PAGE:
It's a great time to be a stoner.
Canadian stoners, rejoice! If you're in Toronto and over the age of 19, you can now order some weed using Uber Eats.
Uber partnered with a cannabis marketplace Leafly — which claims to be "the world's most trusted destination to discover cannabis products and buy them from legal, licensed retailers" — to bring app-delivery pot to the Canadian city, according to a press release.
According to the company, it's the first time cannabis delivery will "be available on a major third-party delivery platform."
"Leafly has been empowering the cannabis marketplace in Canada for more than four years and we support more than 200 cannabis retailers in the [Greater Toronto Area]," said CEO Yoko Miyashita. "We are thrilled to work with Uber Eats to help licensed retailers bring safe, legal cannabis to people across the city."
As for how the system actually works, users will be able to pick their cannabis of choice from a digital menu.
The orders will then be fulfilled by staffers at CannSell, a marijuana retail education program based in Ontario, which takes care of confirming both the buyer's age and sobriety upon delivery.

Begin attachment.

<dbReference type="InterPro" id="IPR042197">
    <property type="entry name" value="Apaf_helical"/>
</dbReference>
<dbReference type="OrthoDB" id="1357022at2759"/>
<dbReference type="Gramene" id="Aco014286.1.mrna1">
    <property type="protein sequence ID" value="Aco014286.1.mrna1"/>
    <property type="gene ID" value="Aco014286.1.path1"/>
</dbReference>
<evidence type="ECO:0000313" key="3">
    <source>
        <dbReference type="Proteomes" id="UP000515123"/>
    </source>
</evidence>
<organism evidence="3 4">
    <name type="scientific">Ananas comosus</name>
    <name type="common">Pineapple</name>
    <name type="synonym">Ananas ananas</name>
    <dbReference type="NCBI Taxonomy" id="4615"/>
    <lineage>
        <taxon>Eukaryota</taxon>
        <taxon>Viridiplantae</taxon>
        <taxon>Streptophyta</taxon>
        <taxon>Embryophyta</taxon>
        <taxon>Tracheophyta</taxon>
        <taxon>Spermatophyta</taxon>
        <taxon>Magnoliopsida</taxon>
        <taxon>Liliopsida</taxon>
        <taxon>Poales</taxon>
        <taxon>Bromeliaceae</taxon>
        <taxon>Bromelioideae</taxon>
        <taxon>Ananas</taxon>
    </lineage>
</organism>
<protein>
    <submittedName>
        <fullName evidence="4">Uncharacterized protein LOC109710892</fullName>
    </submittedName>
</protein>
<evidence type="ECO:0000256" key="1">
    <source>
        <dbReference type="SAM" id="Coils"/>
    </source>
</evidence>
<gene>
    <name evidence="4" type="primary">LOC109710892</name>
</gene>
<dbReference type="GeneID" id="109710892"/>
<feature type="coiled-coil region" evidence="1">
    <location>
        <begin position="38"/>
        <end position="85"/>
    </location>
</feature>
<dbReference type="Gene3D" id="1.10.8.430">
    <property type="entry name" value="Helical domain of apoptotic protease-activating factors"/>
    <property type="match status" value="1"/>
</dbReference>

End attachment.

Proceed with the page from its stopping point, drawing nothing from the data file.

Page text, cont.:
Lola Kassim, general manager of Uber Eats Canada, said that bringing legal, local weed to the delivery app "will help combat the illegal market and help reduce impaired driving."
It's unclear when Uber Eats intends to take this experiment beyond the Greater Toronto Area, but it's likely only a matter of time.
Canada became the second country in the world to formally legalize cannabis back in 2018. In the US, however, only 19 states have legalized the drug for recreational use.
Legal or not, marijuana is a major market — and as the drug becomes increasingly decriminalized, a lot of already established companies like Uber will be looking to cash in.
And to that point, it'll be fascinating to see who makes a similarly major move to gain a strong footing in the weed market next.
Well, before Amazon founder Jeff Bezos tries to take over the whole thing, that is.
READ MORE: Uber Eats to deliver pot in Toronto [Axios]